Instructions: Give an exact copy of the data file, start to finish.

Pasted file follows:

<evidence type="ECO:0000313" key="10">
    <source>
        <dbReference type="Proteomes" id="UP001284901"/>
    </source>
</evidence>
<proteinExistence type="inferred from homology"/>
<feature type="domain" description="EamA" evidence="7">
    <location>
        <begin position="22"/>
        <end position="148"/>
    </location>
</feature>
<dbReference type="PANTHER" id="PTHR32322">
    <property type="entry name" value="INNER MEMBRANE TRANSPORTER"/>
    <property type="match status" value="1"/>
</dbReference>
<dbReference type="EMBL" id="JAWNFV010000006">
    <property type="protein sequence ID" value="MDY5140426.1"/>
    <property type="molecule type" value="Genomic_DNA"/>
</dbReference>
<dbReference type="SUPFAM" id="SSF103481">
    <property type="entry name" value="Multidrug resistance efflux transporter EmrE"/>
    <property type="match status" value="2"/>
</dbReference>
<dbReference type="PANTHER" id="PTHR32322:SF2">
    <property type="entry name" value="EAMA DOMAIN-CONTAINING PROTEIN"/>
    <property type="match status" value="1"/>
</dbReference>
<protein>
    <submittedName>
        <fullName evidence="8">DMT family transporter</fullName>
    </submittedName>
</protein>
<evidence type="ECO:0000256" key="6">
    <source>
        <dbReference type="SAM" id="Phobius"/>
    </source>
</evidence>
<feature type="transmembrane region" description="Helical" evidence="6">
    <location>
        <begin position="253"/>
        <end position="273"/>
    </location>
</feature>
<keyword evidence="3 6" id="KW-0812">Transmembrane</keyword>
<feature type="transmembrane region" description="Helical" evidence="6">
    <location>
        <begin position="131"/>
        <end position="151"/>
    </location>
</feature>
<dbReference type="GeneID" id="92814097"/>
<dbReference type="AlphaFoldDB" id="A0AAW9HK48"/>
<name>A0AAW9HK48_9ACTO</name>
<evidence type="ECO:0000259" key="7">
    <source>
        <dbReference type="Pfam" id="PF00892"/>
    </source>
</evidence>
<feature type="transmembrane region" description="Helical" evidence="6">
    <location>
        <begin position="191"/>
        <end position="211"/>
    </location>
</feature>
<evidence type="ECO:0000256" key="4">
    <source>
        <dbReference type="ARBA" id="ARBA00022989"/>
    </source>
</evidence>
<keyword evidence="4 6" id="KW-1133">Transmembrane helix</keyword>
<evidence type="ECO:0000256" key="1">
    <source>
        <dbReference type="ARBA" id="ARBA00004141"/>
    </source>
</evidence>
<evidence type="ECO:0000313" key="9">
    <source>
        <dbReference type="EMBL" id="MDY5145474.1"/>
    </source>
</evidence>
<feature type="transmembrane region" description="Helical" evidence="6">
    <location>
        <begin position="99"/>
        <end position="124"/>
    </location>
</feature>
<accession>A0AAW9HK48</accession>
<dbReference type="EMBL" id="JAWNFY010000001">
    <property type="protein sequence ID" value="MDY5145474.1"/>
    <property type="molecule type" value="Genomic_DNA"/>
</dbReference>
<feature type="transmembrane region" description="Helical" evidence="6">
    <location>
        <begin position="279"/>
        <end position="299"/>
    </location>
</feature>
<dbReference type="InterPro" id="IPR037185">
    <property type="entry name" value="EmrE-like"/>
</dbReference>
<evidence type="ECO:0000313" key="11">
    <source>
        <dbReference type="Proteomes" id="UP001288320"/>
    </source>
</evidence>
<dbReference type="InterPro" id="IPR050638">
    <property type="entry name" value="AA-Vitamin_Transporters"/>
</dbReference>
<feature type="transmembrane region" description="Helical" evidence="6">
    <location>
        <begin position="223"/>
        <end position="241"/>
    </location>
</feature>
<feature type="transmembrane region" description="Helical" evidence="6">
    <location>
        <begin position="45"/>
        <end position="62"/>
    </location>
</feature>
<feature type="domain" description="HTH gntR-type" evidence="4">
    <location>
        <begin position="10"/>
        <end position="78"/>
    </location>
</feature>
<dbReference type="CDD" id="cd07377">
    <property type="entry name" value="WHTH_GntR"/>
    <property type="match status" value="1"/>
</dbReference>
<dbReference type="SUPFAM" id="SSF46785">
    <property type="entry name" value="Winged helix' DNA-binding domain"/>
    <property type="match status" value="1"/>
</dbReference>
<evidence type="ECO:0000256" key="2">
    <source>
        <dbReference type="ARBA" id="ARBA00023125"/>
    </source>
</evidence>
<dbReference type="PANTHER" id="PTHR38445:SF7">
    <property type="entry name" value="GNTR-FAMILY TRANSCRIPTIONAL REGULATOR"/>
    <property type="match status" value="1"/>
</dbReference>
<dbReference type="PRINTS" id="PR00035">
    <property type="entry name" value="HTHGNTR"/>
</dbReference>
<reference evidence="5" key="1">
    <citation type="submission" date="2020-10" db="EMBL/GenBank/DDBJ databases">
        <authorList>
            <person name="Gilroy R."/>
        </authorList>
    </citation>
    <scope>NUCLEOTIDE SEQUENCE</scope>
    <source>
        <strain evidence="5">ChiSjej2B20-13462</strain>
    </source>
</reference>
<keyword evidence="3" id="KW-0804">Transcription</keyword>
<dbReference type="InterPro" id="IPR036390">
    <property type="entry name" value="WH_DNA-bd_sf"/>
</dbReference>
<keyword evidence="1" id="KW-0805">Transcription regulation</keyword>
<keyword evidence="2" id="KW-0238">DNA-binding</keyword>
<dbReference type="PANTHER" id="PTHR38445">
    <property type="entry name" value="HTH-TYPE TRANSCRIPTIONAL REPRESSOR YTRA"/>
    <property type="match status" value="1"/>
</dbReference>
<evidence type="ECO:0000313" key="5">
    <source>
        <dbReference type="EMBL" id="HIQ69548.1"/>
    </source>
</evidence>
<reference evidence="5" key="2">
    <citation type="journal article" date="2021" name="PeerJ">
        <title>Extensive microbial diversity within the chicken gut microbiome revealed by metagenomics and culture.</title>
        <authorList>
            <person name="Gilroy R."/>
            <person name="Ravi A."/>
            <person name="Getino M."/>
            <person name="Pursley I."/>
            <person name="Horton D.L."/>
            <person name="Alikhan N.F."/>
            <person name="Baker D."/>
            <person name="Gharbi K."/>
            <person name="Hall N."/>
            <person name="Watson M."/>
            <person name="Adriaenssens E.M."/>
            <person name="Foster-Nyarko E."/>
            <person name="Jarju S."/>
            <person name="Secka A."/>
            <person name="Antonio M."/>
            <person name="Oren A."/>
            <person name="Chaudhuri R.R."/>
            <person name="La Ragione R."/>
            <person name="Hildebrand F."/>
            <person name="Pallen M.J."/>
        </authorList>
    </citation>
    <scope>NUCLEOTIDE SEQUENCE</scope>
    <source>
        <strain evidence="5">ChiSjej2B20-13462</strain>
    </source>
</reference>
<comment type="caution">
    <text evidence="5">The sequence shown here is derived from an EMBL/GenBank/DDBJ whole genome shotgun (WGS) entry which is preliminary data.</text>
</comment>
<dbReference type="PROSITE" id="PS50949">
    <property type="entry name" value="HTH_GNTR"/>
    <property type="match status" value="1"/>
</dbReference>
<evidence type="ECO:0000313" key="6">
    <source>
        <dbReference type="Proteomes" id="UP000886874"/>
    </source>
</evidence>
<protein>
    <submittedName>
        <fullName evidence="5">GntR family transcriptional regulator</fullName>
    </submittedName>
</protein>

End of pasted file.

<evidence type="ECO:0000313" key="10">
    <source>
        <dbReference type="Proteomes" id="UP001284901"/>
    </source>
</evidence>
<proteinExistence type="inferred from homology"/>
<feature type="domain" description="EamA" evidence="7">
    <location>
        <begin position="22"/>
        <end position="148"/>
    </location>
</feature>
<dbReference type="PANTHER" id="PTHR32322">
    <property type="entry name" value="INNER MEMBRANE TRANSPORTER"/>
    <property type="match status" value="1"/>
</dbReference>
<dbReference type="EMBL" id="JAWNFV010000006">
    <property type="protein sequence ID" value="MDY5140426.1"/>
    <property type="molecule type" value="Genomic_DNA"/>
</dbReference>
<dbReference type="SUPFAM" id="SSF103481">
    <property type="entry name" value="Multidrug resistance efflux transporter EmrE"/>
    <property type="match status" value="2"/>
</dbReference>
<dbReference type="PANTHER" id="PTHR32322:SF2">
    <property type="entry name" value="EAMA DOMAIN-CONTAINING PROTEIN"/>
    <property type="match status" value="1"/>
</dbReference>
<protein>
    <submittedName>
        <fullName evidence="8">DMT family transporter</fullName>
    </submittedName>
</protein>
<evidence type="ECO:0000256" key="6">
    <source>
        <dbReference type="SAM" id="Phobius"/>
    </source>
</evidence>
<feature type="transmembrane region" description="Helical" evidence="6">
    <location>
        <begin position="253"/>
        <end position="273"/>
    </location>
</feature>
<keyword evidence="3 6" id="KW-0812">Transmembrane</keyword>
<feature type="transmembrane region" description="Helical" evidence="6">
    <location>
        <begin position="131"/>
        <end position="151"/>
    </location>
</feature>
<dbReference type="GeneID" id="92814097"/>
<dbReference type="AlphaFoldDB" id="A0AAW9HK48"/>
<name>A0AAW9HK48_9ACTO</name>
<evidence type="ECO:0000259" key="7">
    <source>
        <dbReference type="Pfam" id="PF00892"/>
    </source>
</evidence>
<feature type="transmembrane region" description="Helical" evidence="6">
    <location>
        <begin position="191"/>
        <end position="211"/>
    </location>
</feature>
<evidence type="ECO:0000256" key="4">
    <source>
        <dbReference type="ARBA" id="ARBA00022989"/>
    </source>
</evidence>
<keyword evidence="4 6" id="KW-1133">Transmembrane helix</keyword>
<evidence type="ECO:0000256" key="1">
    <source>
        <dbReference type="ARBA" id="ARBA00004141"/>
    </source>
</evidence>
<evidence type="ECO:0000313" key="9">
    <source>
        <dbReference type="EMBL" id="MDY5145474.1"/>
    </source>
</evidence>
<feature type="transmembrane region" description="Helical" evidence="6">
    <location>
        <begin position="99"/>
        <end position="124"/>
    </location>
</feature>
<accession>A0AAW9HK48</accession>
<dbReference type="EMBL" id="JAWNFY010000001">
    <property type="protein sequence ID" value="MDY5145474.1"/>
    <property type="molecule type" value="Genomic_DNA"/>
</dbReference>
<feature type="transmembrane region" description="Helical" evidence="6">
    <location>
        <begin position="279"/>
        <end position="299"/>
    </location>
</feature>
<dbReference type="InterPro" id="IPR037185">
    <property type="entry name" value="EmrE-like"/>
</dbReference>
<evidence type="ECO:0000313" key="11">
    <source>
        <dbReference type="Proteomes" id="UP001288320"/>
    </source>
</evidence>
<dbReference type="InterPro" id="IPR050638">
    <property type="entry name" value="AA-Vitamin_Transporters"/>
</dbReference>
<feature type="transmembrane region" description="Helical" evidence="6">
    <location>
        <begin position="223"/>
        <end position="241"/>
    </location>
</feature>
<feature type="transmembrane region" description="Helical" evidence="6">
    <location>
        <begin position="45"/>
        <end position="62"/>
    </location>
</feature>
<feature type="domain" description="HTH gntR-type" evidence="4">
    <location>
        <begin position="10"/>
        <end position="78"/>
    </location>
</feature>
<dbReference type="CDD" id="cd07377">
    <property type="entry name" value="WHTH_GntR"/>
    <property type="match status" value="1"/>
</dbReference>
<dbReference type="SUPFAM" id="SSF46785">
    <property type="entry name" value="Winged helix' DNA-binding domain"/>
    <property type="match status" value="1"/>
</dbReference>
<evidence type="ECO:0000256" key="2">
    <source>
        <dbReference type="ARBA" id="ARBA00023125"/>
    </source>
</evidence>
<dbReference type="PANTHER" id="PTHR38445:SF7">
    <property type="entry name" value="GNTR-FAMILY TRANSCRIPTIONAL REGULATOR"/>
    <property type="match status" value="1"/>
</dbReference>
<dbReference type="PRINTS" id="PR00035">
    <property type="entry name" value="HTHGNTR"/>
</dbReference>
<reference evidence="5" key="1">
    <citation type="submission" date="2020-10" db="EMBL/GenBank/DDBJ databases">
        <authorList>
            <person name="Gilroy R."/>
        </authorList>
    </citation>
    <scope>NUCLEOTIDE SEQUENCE</scope>
    <source>
        <strain evidence="5">ChiSjej2B20-13462</strain>
    </source>
</reference>
<keyword evidence="3" id="KW-0804">Transcription</keyword>
<dbReference type="InterPro" id="IPR036390">
    <property type="entry name" value="WH_DNA-bd_sf"/>
</dbReference>
<keyword evidence="1" id="KW-0805">Transcription regulation</keyword>
<keyword evidence="2" id="KW-0238">DNA-binding</keyword>
<dbReference type="PANTHER" id="PTHR38445">
    <property type="entry name" value="HTH-TYPE TRANSCRIPTIONAL REPRESSOR YTRA"/>
    <property type="match status" value="1"/>
</dbReference>
<evidence type="ECO:0000313" key="5">
    <source>
        <dbReference type="EMBL" id="HIQ69548.1"/>
    </source>
</evidence>
<reference evidence="5" key="2">
    <citation type="journal article" date="2021" name="PeerJ">
        <title>Extensive microbial diversity within the chicken gut microbiome revealed by metagenomics and culture.</title>
        <authorList>
            <person name="Gilroy R."/>
            <person name="Ravi A."/>
            <person name="Getino M."/>
            <person name="Pursley I."/>
            <person name="Horton D.L."/>
            <person name="Alikhan N.F."/>
            <person name="Baker D."/>
            <person name="Gharbi K."/>
            <person name="Hall N."/>
            <person name="Watson M."/>
            <person name="Adriaenssens E.M."/>
            <person name="Foster-Nyarko E."/>
            <person name="Jarju S."/>
            <person name="Secka A."/>
            <person name="Antonio M."/>
            <person name="Oren A."/>
            <person name="Chaudhuri R.R."/>
            <person name="La Ragione R."/>
            <person name="Hildebrand F."/>
            <person name="Pallen M.J."/>
        </authorList>
    </citation>
    <scope>NUCLEOTIDE SEQUENCE</scope>
    <source>
        <strain evidence="5">ChiSjej2B20-13462</strain>
    </source>
</reference>
<comment type="caution">
    <text evidence="5">The sequence shown here is derived from an EMBL/GenBank/DDBJ whole genome shotgun (WGS) entry which is preliminary data.</text>
</comment>
<dbReference type="PROSITE" id="PS50949">
    <property type="entry name" value="HTH_GNTR"/>
    <property type="match status" value="1"/>
</dbReference>
<evidence type="ECO:0000313" key="6">
    <source>
        <dbReference type="Proteomes" id="UP000886874"/>
    </source>
</evidence>
<protein>
    <submittedName>
        <fullName evidence="5">GntR family transcriptional regulator</fullName>
    </submittedName>
</protein>